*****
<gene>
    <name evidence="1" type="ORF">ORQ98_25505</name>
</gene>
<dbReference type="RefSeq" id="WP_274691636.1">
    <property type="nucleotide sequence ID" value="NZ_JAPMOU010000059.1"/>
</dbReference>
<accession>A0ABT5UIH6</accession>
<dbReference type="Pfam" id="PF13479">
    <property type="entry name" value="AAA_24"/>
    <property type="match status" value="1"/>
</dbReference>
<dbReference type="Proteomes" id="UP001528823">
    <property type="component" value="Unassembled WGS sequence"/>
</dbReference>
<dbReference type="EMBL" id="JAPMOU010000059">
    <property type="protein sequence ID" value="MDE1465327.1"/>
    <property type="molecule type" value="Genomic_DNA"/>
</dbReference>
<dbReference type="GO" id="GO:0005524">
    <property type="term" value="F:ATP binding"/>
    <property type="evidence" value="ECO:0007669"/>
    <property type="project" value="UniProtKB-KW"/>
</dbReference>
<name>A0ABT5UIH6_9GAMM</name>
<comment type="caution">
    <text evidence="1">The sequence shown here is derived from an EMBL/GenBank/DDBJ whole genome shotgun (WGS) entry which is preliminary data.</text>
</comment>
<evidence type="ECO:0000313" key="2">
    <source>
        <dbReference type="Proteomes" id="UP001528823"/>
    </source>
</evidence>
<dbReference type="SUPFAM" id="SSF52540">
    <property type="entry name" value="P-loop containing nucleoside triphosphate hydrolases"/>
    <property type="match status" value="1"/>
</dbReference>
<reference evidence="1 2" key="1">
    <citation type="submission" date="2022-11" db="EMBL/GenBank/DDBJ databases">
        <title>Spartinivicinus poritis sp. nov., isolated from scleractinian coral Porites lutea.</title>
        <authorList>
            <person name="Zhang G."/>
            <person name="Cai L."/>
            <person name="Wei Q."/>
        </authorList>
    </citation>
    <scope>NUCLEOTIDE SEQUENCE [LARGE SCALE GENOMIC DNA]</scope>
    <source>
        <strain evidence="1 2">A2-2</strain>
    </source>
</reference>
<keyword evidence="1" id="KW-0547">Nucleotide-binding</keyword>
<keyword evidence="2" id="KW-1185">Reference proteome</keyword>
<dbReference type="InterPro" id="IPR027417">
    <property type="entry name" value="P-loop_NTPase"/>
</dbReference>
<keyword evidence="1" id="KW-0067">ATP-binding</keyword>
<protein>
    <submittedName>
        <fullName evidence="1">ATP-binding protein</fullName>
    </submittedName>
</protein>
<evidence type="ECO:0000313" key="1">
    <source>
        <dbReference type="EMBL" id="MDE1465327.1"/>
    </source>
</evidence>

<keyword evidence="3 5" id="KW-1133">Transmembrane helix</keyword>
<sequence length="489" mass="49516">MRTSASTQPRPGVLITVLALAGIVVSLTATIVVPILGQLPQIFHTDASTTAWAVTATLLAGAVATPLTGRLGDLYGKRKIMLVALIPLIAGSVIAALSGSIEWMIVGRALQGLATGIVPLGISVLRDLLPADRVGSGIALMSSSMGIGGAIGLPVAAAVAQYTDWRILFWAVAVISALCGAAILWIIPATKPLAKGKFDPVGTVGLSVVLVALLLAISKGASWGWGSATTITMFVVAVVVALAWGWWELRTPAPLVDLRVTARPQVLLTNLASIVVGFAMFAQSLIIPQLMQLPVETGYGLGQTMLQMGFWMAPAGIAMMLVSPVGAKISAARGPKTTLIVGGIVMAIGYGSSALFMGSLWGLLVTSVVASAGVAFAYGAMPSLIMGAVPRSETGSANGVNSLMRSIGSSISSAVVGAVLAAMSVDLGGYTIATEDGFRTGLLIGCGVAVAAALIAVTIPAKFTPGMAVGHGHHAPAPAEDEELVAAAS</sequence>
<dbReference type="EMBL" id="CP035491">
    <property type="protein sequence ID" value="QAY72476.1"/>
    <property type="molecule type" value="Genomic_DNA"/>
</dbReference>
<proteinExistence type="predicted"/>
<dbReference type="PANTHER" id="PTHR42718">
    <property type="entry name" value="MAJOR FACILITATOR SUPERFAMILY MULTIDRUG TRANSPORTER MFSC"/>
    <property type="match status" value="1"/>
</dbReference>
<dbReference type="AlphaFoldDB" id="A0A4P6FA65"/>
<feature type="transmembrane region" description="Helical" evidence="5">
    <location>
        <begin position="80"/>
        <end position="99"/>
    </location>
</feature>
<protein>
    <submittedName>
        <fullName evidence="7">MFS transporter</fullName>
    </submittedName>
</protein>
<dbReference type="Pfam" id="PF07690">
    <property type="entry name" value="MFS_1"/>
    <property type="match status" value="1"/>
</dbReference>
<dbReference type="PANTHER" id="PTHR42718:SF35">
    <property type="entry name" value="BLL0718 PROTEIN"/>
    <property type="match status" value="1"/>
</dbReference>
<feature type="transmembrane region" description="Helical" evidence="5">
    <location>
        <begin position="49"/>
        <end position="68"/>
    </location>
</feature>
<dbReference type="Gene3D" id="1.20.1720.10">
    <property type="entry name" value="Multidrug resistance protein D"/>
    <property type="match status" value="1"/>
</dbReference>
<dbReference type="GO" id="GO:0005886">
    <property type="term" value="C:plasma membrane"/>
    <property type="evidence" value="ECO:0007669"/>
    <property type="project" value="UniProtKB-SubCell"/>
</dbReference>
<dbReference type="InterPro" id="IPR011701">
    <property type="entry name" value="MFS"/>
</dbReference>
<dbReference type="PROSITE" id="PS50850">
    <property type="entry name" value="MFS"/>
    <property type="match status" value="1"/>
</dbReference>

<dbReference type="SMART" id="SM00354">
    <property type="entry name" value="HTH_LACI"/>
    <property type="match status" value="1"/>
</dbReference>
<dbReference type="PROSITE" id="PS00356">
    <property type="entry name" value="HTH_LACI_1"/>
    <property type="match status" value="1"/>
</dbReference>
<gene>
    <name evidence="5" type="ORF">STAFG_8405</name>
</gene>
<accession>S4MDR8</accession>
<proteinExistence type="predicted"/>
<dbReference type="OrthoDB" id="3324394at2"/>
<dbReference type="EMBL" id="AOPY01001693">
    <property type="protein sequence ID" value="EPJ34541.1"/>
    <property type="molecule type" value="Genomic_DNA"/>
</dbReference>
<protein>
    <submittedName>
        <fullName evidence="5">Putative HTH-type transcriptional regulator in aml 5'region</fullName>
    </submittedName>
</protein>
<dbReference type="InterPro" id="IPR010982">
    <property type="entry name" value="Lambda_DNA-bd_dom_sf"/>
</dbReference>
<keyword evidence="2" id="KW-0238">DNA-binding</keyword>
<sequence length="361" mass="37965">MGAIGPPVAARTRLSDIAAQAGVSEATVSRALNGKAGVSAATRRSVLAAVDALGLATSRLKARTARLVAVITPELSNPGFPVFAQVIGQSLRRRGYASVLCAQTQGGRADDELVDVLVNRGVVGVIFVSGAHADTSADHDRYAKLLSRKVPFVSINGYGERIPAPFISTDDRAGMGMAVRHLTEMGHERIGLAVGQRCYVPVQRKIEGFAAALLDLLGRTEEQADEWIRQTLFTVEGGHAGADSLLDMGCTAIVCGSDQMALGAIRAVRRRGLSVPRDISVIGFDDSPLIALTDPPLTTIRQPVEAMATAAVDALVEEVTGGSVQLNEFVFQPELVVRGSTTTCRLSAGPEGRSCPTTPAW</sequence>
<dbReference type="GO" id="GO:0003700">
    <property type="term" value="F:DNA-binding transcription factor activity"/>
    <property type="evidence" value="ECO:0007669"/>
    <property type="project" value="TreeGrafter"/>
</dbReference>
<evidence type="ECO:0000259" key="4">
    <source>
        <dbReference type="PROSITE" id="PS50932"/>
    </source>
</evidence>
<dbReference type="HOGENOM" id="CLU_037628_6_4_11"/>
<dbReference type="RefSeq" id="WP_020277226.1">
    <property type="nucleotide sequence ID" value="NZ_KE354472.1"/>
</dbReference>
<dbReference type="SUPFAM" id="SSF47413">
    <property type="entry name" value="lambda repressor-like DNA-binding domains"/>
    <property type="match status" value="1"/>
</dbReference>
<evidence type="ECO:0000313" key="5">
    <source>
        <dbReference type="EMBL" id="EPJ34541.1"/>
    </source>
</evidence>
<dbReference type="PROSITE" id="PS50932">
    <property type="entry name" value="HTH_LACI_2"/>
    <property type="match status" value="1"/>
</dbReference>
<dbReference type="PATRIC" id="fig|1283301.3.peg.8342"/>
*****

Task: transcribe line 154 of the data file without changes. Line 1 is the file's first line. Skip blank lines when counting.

    <source>